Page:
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Second extension of NFL talks

League, union add a week to deadline

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By Greg A. Bedard
Globe Staff / March 5, 2011

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CHANTILLY, Va. — The National Football League and its players’ union went toe to toe this week as the deadline for a new collective bargaining agreement came and went the past two days without an agreement.

And they’ll do it all again next week.

The league and the NFL Players Association agreed to a seven-day extension on talks at the request of George Cohen, the director of the Federal Mediation and Conciliation Service, who assisted the sides in talks the previous 11 days.

“I’m pleased to say, we have at least achieved [a] level of dialogue and [a] level of constructive discussion,’’ Cohen said outside of his office in Washington.

The extension agreed to yesterday came after the sides stopped the clock for 24 hours Thursday evening to get a longer extension worked out.

Whether the sides are close on a new CBA, which needs to be in place for the league to resume normal operations, is difficult to say. Both sides stayed away from characterizing how productive the talks have been.

“We’ve continued to work hard,’’ said commissioner Roger Goodell. “I think the fact that we are continuing this dialogue is a positive sign.’’

NFLPA executive director DeMaurice Smith said of the talks, “We look forward to a deal coming out of that.’’

It is certainly a positive that the sides have agreed to continue talking. The alternative was the NFLPA decertifying and bringing an antitrust lawsuit against the NFL — which a union source said it was prepared to do Thursday — and the league countering with a lockout.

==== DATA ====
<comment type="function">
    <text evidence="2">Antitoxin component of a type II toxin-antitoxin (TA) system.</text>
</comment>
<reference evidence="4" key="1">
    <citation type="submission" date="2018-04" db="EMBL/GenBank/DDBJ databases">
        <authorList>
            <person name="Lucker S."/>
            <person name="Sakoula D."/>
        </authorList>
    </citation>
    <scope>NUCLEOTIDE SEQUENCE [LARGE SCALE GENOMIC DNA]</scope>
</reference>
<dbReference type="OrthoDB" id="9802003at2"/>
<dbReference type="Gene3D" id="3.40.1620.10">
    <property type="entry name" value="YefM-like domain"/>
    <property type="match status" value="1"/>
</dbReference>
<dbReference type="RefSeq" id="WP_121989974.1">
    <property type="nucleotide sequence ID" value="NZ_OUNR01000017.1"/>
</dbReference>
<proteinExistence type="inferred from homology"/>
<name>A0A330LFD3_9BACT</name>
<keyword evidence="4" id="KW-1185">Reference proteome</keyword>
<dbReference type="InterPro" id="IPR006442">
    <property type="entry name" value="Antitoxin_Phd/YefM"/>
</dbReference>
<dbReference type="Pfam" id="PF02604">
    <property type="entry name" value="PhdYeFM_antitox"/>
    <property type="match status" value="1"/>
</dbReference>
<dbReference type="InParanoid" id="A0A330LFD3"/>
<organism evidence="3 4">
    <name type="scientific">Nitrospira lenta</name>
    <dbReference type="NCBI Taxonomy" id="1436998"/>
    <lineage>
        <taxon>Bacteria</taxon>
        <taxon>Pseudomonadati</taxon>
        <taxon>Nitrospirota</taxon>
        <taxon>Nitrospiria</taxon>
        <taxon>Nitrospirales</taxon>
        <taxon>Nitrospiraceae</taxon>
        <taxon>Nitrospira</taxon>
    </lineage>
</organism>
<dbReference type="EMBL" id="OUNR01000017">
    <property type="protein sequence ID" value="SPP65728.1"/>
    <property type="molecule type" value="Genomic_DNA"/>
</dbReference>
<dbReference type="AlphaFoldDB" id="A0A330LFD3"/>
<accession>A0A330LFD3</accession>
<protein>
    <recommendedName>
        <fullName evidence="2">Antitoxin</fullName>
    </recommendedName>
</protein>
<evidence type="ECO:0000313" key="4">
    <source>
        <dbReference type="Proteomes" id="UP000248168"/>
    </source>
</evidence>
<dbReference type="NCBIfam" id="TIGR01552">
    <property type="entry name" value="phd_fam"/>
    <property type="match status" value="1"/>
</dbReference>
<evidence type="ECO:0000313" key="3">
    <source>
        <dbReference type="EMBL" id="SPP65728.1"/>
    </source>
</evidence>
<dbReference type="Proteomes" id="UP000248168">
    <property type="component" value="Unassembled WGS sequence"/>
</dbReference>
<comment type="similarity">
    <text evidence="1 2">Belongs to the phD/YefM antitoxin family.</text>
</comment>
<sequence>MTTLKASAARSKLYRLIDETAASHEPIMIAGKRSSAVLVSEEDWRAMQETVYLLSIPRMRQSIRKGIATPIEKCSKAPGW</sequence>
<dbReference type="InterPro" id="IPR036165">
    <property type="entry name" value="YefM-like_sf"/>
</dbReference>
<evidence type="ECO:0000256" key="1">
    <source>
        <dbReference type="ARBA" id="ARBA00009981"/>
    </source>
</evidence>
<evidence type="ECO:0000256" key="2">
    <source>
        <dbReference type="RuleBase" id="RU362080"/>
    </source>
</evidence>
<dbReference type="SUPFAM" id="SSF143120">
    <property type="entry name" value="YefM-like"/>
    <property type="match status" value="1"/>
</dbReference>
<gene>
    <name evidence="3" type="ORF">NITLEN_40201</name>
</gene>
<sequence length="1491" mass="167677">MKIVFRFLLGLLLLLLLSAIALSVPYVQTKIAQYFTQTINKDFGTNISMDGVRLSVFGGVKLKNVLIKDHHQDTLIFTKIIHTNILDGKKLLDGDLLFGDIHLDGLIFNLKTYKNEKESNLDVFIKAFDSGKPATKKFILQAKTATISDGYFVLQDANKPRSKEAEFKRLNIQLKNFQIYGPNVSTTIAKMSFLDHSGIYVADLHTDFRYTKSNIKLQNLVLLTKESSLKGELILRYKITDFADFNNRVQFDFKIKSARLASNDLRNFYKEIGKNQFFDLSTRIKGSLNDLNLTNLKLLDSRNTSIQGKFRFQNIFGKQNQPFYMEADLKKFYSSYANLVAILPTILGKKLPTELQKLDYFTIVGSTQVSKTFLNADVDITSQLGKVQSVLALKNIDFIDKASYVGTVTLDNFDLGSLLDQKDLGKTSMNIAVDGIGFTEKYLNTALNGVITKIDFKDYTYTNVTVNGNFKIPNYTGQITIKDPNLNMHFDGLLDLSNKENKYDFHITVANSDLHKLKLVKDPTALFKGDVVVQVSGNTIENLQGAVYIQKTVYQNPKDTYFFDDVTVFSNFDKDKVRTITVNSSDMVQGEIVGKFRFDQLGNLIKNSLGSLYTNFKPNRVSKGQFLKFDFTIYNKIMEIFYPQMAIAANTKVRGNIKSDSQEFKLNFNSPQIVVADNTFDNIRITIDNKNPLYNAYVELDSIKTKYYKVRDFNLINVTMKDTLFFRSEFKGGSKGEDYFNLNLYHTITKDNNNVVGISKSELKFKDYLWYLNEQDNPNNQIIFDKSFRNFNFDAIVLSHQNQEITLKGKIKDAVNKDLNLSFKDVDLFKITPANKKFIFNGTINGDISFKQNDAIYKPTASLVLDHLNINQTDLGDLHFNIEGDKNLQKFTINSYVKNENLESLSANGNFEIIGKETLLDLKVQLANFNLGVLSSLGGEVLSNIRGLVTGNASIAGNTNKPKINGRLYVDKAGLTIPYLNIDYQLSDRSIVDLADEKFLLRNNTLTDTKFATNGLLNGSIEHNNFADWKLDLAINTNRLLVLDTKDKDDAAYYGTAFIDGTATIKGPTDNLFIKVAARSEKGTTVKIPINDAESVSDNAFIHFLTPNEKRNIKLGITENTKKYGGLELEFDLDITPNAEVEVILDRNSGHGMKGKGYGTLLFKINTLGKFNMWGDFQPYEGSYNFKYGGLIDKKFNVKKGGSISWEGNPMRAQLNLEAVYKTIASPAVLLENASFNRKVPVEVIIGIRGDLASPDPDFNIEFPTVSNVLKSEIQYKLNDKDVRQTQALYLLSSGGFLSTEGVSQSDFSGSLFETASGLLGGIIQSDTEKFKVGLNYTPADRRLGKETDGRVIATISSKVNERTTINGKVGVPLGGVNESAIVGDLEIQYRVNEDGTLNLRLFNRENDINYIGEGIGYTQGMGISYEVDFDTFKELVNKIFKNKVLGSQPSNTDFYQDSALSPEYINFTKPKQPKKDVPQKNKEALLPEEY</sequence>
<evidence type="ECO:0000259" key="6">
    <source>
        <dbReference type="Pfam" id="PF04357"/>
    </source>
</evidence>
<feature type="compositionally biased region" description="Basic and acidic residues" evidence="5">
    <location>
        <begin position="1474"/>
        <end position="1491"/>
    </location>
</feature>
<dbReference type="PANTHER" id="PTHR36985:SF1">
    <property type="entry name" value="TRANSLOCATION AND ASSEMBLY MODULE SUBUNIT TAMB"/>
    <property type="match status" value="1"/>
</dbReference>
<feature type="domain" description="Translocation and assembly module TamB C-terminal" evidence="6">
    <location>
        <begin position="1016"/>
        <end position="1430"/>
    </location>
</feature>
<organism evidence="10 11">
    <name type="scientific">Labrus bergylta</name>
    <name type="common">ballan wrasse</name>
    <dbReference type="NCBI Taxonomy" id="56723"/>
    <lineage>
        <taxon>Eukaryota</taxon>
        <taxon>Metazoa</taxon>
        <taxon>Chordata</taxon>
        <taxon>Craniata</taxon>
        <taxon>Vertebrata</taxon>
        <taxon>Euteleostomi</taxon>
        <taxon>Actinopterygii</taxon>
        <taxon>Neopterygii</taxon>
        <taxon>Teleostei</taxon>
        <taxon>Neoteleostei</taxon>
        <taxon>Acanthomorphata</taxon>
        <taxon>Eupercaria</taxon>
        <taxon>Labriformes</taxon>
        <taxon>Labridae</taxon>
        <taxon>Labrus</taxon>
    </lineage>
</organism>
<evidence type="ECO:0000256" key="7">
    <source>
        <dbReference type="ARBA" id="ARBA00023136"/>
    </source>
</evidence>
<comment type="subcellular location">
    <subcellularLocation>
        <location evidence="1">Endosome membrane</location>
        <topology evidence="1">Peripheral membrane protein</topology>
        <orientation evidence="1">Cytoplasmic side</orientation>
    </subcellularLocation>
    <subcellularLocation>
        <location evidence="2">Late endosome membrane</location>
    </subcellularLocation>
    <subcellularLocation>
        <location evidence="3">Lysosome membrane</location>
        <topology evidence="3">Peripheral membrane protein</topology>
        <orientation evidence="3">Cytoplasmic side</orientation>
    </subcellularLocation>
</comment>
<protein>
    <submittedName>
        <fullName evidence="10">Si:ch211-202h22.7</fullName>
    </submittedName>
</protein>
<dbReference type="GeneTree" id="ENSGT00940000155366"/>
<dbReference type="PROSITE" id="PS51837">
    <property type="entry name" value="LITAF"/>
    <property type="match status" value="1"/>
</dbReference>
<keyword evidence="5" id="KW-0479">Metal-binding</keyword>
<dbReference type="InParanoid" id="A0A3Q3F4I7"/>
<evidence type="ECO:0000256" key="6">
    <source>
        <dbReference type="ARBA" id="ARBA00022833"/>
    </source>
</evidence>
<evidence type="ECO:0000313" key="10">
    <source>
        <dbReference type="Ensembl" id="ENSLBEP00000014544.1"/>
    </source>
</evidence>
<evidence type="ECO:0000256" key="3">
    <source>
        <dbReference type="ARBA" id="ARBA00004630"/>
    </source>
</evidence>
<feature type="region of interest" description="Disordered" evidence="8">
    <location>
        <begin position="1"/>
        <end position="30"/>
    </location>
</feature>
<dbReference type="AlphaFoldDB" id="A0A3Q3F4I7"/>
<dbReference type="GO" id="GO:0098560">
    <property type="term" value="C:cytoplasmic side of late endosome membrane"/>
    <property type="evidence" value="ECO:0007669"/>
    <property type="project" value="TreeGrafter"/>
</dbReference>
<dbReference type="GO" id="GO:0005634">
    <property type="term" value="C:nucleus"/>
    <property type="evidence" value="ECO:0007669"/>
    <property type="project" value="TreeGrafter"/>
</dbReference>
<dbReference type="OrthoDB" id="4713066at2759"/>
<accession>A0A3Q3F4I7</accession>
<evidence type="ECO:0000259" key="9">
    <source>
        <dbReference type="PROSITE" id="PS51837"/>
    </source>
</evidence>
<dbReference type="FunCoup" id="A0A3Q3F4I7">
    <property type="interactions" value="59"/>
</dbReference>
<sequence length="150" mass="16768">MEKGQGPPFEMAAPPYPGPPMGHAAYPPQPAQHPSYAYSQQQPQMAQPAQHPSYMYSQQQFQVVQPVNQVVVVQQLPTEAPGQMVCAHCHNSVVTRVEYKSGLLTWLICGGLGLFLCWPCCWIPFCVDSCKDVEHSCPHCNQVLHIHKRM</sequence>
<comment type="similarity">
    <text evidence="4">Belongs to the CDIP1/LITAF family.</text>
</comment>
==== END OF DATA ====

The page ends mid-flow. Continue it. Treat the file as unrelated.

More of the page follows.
“As I’ve repeated over and over again, this is going to get resolved through negotiations, not through litigation,’’ Goodell said. “So talking is better than litigating.’’

According to sources involved in the negotiations, an extension shows that both sides believe that the framework — the ability to discuss and compromise, which was lacking before mediation — is there for a deal to be struck.

It will not be an easy process, and it may not happen by Friday’s 5:30 p.m. deadline.

“If both sides give a little, everyone can gain a lot,’’ said Jeff Pash, the league’s general counsel and lead negotiator. “And that’s what we have to try to do next week. It’s a challenge, we’ve got very serious issues, we’ve got significant differences.’’

Make that nearly a billion dollars worth of significant differences. The split of the league’s approximately $9 billion in revenue and the NFL’s want of $1 billion credit for stadium costs and other investments needed to develop the product remain the biggest obstacles.

In addition to larger issues such as a rookie wage scale, where those savings would be applied, an 18-game regular season, and post-career benefits, both the league and union will have to work out smaller issues in order to get a deal done. Those include the jurisdiction of US District Court judge David Doty (a thorn in the side of ownership), free agency rules, how the expiration of the next CBA is dealt with (there was an uncapped year and additional restrictive free agency this time), and whether players will be reimbursed for the health care expenditures they’ve made (players won’t be covered if the CBA expires).

Basically, there is a ton more work to be done and it’s questionable whether five more days of mediation — the sides are meeting among themselves this weekend — is enough time. There could be another extension at the end of next week, but only if the sides are truly close to a deal.

“There has been a tremendous amount of discussion,’’ Pash said. “It’s time for us really to dig, to dig deep, and try to find solutions and try to be creative and try to compromise in a way that will work for everybody.’’

If the league and union can’t find common ground next week, they’ll be staring at the same abyss they went up against this week: a protracted work stoppage that would put the 2011 season in jeopardy.

“I think this is better than the alternative,’’ Pash said. “Should [fans] be optimistic? They know we’re talking. They know we’re working hard. I think that should be a positive.’’

Greg A. Bedard can be reached at gbedard@globe.com. Follow him on Twitter @greg_a_bedard.

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